• Issue: July 2005
  • Designer: Aharon Shevo
  • Stamp Size: 30.8 mm x 40 mm
  • Plate no.: 607 (no phosphor bar)
  • Sheet of 6 stamps Tabs: 3
  • Printers: E. Lewin-Epstein Ltd.
  • Method of printing: offset

Moses Maimonides, Rabbi Moses Ben Maimon (1138-1204), known as the "Rambam", is recognized as one of the greatest Jewish scholars from Talmudic times until today. Maimonides was one of the leading thinkers in all realms of Judaism and one of the greatest philosophers of the Middle Age. He was also a doctor, scientist and researcher.

The "Mishneh Torah", a clear, systematic code of Jewish Law, compiled by Maimonides, is a monumental work in Judaism. His "Guide to the Perplexed" is a major philosophical work in Jewish Law.

Born in Cordova, Spain, he fled Islamic persecutions and arrived with his family in Fez, Morocco. From there, they moved on to the Land of Israel and later, to Egypt.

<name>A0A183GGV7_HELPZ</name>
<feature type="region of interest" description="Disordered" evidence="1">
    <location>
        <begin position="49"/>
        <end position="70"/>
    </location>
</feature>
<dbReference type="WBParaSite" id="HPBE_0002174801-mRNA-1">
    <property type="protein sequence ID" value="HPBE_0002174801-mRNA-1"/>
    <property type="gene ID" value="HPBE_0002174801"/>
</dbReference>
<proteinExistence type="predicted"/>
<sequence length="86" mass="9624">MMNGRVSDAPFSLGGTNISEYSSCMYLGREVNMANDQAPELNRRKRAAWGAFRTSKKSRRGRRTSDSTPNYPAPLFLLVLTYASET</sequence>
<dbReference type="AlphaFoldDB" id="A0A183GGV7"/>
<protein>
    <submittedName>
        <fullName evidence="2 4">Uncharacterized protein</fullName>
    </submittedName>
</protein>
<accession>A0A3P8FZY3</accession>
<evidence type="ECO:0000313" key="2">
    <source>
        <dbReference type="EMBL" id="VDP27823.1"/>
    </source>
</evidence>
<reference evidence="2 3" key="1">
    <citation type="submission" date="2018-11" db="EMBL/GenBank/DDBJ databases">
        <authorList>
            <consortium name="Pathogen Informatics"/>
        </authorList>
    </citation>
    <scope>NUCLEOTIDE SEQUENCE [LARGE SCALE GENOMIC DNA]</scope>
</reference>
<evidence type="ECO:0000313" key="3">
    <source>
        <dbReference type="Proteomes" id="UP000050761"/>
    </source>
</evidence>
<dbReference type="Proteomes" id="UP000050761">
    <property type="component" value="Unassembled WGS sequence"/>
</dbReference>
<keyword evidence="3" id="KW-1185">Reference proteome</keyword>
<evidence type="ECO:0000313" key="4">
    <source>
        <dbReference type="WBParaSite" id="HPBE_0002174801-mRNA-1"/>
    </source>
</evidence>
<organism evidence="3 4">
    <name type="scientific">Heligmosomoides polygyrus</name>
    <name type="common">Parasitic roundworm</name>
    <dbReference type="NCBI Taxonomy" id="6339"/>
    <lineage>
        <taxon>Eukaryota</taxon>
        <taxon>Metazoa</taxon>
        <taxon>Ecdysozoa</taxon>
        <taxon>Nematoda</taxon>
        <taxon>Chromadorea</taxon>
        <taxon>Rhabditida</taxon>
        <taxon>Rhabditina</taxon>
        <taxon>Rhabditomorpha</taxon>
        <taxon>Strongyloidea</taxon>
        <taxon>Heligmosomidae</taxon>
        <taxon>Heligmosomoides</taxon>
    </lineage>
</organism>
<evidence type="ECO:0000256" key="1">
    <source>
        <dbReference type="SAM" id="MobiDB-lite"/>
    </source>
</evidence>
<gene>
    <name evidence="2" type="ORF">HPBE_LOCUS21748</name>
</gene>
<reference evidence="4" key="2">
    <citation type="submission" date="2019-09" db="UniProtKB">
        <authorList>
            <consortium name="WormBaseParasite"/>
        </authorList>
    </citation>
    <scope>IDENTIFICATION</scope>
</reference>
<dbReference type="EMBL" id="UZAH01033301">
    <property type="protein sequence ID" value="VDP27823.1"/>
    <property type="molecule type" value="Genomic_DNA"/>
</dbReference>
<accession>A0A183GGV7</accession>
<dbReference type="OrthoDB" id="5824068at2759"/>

Maimonides' teacher was his father, Rabbi Maimon Hadayan. In spite of his migrations and numerous occupations, Maimonides wrote many important works, among them, interpretations of the Mishneh (the Oral Law) and Talmud, philosophic works, essays on medicine and Responsa.

He was known as the "Great Eagle" which aptly described his ability to "spread his wings" over the whole of Jewish Law, people and Land. The expression "From Moses to Moses, none arose as Moses" also symbolizes the immense life-work of Maimonides, both written and oral.

After his burial in Tiberias, there was heavy mourning throughout the Diaspora but the impact of the "Rambam", 800 years after his death, is still significant throughout the Jewish World. His public leadership and personal conduct were exemplary for all and enriched the spirituality of Jewish homes all over the world.

Rabbi Yochanan Fried

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800 Years Since The Death Of Maimonides